If a winning, effective public relations campaign rests on its press clippings, could anyone have predicted president-elect Rodrigo Duterte’s landslide win based on news blurbs alone?

Barely a month before elections, numerous international websites ran commentary about the president-elect’s now-infamous “rape joke” and The New York Times’ Floyd Whaley was moved to remark that “there remains widespread outrage over Mr. Duterte’s rape remark. Although it is not clear if his supporters will abandon him on Election Day, many say the comment proved he was unfit for office.”

What effect did all that rape joke press have? An 11% surge in online conversations about Duterte…an amazing statistic, considering that Facebook had earlier already crowned him as the “Undisputed King of Facebook Conversations.”

Warren Buffet once said, “It takes 20 years to build a reputation and five minutes to ruin it. If you think about that, you’ll do things differently.” Reputation-based crisis management recognizes this, and seeks to immediately mitigate any damage and minimize escalation. Timely and transparent communication is the key to calm any public outcry. In fact, effective PR seeks to avoid this problem in the first place.

Out-Trumping Trump

Rodrigo Duterte, however, seems to have missed the memo. He surged on to eventual electoral victory, despite a storm of unapologetic statements and bad press that would have sunk (and indeed, have sunk) other candidates, personalities, and organizations. What did Duterte understand about PR that the other candidates did not?
To understand the Duterte phenomenon, we have to look at another polarizing, but successful, political figure from across the ocean. As Asia Foundation’s Maribel Buenaobra noted about the Washington Post’s article on the Dutere’s rape joke: “[C]ommentators [likened] him to GOP candidate Donald Trump.” International comedian John Oliver later made a video calling him exactly that: the Trump of the East.

Duterte downplays the parallels (“Trump is a bigot, I am not,” he told the Philippine Daily Inquirer), but the similarities of their messaging—a straight-shooting approach that does away with both political correctness—makes it seem as if they’d cribbed from each other’s PR playbooks. They may come from different political backgrounds and advocate different things, but the strategies they used to woo voters seem to be exactly the same.

The Game Has Changed

Both Trump and Duterte recognized that the social media landscape had changed. It’s not just about the likes anymore; it’s about the conversations they create. Consider that Miriam Defensor-Santiago is the candidate with the most likes on Facebook—and the least votes come election time. Meanwhile, Duterte, for good or ill, dominated the social media conversation. That dominance echoed in the real world as well; not just in the surveys, but in the innovative 7-11 “7Election” polls as well, where Duterte-branded Gulp cups vastly outsold the competition.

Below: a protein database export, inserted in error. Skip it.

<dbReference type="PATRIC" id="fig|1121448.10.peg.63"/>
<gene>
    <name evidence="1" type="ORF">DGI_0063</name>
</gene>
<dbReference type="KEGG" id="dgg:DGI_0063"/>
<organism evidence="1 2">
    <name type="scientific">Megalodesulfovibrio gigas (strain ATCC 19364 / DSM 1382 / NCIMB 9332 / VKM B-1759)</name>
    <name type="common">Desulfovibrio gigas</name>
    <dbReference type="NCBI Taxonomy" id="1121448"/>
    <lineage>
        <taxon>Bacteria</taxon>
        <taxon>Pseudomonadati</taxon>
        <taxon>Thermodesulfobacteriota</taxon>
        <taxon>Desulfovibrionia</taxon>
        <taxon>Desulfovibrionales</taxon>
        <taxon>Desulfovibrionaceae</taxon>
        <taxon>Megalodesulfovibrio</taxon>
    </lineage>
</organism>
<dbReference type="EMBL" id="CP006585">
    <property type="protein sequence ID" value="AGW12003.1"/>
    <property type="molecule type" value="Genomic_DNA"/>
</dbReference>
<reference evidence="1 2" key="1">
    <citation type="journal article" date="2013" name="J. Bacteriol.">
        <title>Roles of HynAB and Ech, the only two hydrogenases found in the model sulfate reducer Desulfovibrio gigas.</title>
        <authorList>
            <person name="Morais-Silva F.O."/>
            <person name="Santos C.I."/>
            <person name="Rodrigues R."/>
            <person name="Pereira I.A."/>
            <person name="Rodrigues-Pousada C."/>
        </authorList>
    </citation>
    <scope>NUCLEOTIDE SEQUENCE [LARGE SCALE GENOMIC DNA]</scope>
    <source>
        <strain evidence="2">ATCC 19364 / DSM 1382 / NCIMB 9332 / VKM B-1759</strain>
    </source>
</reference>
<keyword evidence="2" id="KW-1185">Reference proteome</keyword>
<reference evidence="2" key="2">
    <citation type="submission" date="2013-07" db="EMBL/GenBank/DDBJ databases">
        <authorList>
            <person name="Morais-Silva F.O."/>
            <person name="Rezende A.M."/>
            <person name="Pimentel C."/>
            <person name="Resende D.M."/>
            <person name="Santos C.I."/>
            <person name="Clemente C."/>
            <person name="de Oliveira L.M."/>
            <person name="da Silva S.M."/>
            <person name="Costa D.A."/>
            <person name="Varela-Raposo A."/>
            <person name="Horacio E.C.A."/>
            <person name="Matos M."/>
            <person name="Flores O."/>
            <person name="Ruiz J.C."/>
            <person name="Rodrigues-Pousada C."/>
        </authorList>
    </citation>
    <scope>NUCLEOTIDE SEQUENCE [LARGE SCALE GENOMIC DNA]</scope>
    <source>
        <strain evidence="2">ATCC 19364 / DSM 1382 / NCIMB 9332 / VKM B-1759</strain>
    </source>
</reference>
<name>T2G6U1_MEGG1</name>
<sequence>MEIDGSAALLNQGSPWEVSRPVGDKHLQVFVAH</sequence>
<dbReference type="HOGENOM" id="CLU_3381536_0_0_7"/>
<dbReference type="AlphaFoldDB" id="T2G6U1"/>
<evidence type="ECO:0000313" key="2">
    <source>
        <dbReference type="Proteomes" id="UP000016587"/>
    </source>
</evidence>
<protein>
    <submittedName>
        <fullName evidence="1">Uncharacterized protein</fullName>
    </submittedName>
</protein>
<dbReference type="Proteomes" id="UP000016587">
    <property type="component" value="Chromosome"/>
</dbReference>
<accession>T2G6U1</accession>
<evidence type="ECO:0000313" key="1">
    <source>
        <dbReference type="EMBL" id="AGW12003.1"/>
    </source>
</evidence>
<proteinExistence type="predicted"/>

A rich social media landscape—with 55% of Filipinos owning a mobile, and 41 million of them active on these platforms—means that passionate discourse is the new currency of public relations. “Relevant content is content that engages people,” reflects Doy Roque of M2.0 Communications, whose own firm specializes in digital marketing and content creation. “You get this kind of engagement by crafting the authentic narratives that get people talking.”

Nailing that “authentic” discourse became the key factor in Duterte’s narrative. Just as Trump did in the United States, his contrarian, anti-establishment, take-no-prisoners tone connected with a mass base in the way other candidates could not. Not even Vice President Binay’s pro-poor messaging could not stand up against Duterte’s brashness. “Tapping into a deep-seated discontent, the Davao mayor seemed to embody the frustrations of a nation,” says Roque. By doing so, he engendered a deep loyalty that cut across social classes, dominated social media comment threads, filled his colorful rallies, and ultimately brought votes to the ballot.

As public relations expert Ron F. Jabal once asked, “Why do consumers behave this way? Why do they profess undying patronage despite possible product flaws or criticism from others—even becoming spokespersons and evangelists of the brands?” For him, this is the result of effective brand communication—featuring an uncompromising tone, a strong social media presence, and a deep, personal connection—that fosters both love and respect. Earn those, and you earn unstinting loyalty.

It’s a message that Duterte’s campaign took to heart—and one that future PR campaigns should pay close attention to. For what is love and respect if not the mirror of our incoming president’s own professed values? What is love and respect, if not a mirror of Duterte’s own tapang at malasakit?